Preschool Teacher: How to Become a Preschool Teacher
Preschool teacher positions sometimes require formal education. Learn about the education, job duties and certification requirements to see if this is the right career for you.
Preschool teachers help young learners prepare for kindergarten through interactive play and games. Employment as a preschool teacher in a public school requires a bachelor's degree. However, some child care centers employ qualified teachers with a high school diploma and certification or an associate's degree. Additionally, a state license and Child development Associate (CDA) certificate are often required for employment, as well as CPR and first aid certification. Some employers require prior experience as an assistant teacher.
|Required Education||High school diploma or associate's degree; bachelor's for employment with public schools|
|Other Requirements||License or certification; CDA often required; first aid and CPR certification; assistant teacher experience|
|Projected Job Growth (2012-2022)*||17%|
|Mean Salary (2013)*||$31,420 annually|
Source: *U.S. Bureau of Labor Statistics.
What Does a Preschool Teacher Do?
Preschool teachers help their students learn mainly through play and interactive activities, capitalizing on children's play to further language and vocabulary development. A preschool teacher might use storytelling and rhyming and acting games to improve social skills or introduce scientific and mathematical concepts. Most preschool settings employ a less structured approach, including small-group lessons, one-on-one instruction and learning through creative activities, such as music, art and dance. Lots of discussion and collaborative problem solving characterize the preschool classroom.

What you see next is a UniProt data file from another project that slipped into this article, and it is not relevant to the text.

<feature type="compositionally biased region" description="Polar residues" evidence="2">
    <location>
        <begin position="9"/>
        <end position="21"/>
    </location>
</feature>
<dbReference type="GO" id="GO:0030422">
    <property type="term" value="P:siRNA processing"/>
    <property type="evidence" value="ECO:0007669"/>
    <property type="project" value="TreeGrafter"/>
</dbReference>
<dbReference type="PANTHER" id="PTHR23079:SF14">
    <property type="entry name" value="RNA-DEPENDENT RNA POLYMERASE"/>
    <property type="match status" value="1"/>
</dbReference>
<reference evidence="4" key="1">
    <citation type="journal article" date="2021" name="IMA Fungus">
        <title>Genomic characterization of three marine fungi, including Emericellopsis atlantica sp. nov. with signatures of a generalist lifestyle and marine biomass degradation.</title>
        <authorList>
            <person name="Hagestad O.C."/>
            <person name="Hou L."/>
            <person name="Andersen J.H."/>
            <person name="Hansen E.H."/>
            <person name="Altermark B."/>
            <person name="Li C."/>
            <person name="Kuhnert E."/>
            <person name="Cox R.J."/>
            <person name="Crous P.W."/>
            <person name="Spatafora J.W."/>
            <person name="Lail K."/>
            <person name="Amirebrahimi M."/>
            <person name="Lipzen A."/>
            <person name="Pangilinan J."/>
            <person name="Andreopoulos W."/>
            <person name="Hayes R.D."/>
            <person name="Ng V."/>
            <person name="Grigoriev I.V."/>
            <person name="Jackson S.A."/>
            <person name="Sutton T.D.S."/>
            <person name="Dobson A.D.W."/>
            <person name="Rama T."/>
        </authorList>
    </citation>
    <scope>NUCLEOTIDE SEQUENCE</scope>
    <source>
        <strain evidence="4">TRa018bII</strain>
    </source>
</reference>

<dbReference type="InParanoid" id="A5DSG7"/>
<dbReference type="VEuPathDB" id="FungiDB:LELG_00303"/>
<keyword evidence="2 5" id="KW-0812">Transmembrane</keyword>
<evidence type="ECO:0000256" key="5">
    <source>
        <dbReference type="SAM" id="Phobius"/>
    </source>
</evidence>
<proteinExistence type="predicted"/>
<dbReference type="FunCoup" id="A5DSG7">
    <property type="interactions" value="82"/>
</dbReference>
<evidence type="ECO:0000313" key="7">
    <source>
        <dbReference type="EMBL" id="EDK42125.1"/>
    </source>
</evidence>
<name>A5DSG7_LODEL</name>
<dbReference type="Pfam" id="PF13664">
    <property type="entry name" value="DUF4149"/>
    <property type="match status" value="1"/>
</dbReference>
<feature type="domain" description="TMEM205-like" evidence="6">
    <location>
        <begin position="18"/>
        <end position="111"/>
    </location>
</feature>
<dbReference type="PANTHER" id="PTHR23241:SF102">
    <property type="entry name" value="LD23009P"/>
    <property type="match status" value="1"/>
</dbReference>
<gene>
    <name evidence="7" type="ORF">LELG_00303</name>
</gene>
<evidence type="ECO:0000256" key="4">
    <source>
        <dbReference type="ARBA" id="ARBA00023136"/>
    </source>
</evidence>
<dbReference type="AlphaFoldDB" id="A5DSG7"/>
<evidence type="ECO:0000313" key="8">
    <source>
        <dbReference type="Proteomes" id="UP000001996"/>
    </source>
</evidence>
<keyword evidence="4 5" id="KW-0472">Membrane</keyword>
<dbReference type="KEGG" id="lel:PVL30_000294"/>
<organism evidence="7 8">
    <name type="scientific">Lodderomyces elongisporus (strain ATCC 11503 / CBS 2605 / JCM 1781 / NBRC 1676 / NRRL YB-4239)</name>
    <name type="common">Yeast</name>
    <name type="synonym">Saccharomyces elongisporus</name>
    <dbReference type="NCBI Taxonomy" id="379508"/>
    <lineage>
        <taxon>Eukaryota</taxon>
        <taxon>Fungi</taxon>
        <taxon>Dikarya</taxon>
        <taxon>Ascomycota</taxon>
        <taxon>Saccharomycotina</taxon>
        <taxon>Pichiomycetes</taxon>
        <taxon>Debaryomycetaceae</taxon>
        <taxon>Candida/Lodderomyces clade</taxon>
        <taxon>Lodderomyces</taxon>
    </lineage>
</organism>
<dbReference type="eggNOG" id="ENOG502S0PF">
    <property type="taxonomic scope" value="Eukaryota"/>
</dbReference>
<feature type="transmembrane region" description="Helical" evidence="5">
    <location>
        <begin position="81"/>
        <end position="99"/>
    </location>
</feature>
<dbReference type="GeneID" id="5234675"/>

Educational Requirements for Preschool Teachers
Education requirements to become a preschool teacher vary. Public schools require at least a bachelor's degree; while an associate's degree or high school diploma is acceptable for some child care centers. In many cases, preschool teachers start out as assistant teachers. With this experience, they may advance to being teachers and eventually to lead teacher status. A preschool teacher needs to be proficient in helping children learn how to cooperate, providing fun learning activities suitable for preschoolers, keeping children safe, working as a team member with other teachers and interacting with parents.
Preschool teachers need to be eager participants in children's growth and development, as well as helping students understand how to use their natural curiosity to help make the appropriate developmental leaps in their skills and abilities. They are expected to create an atmosphere where risks can be taken and discoveries made while children remain safe. Most preschool teachers are required to earn certification in first aid procedures and infant and child CPR. They also need to undergo police background checks, as well as be fingerprinted.
Coursework in a preschool teacher degree program may include:
- Child development
- Classroom management and behavior
- Curriculum methods
- Instructional design
- Instructional resources and technology
- Parent-child relations
According to the U.S. Bureau of Labor Statistics (BLS), preschool teachers earned an average yearly wage of $31,420 in May 2013 (www.bls.gov). The lowest-paid 10% of workers made $18,420 or less, while the top 10% of professionals made $49,660 or more.
The BLS projected that job openings for preschool teachers were expected to grow faster than most other careers (17%) from 2012-2022. This growth was driven by the fact that the number of children under five is rising and that more states are encouraging young children to attend preschool programs.
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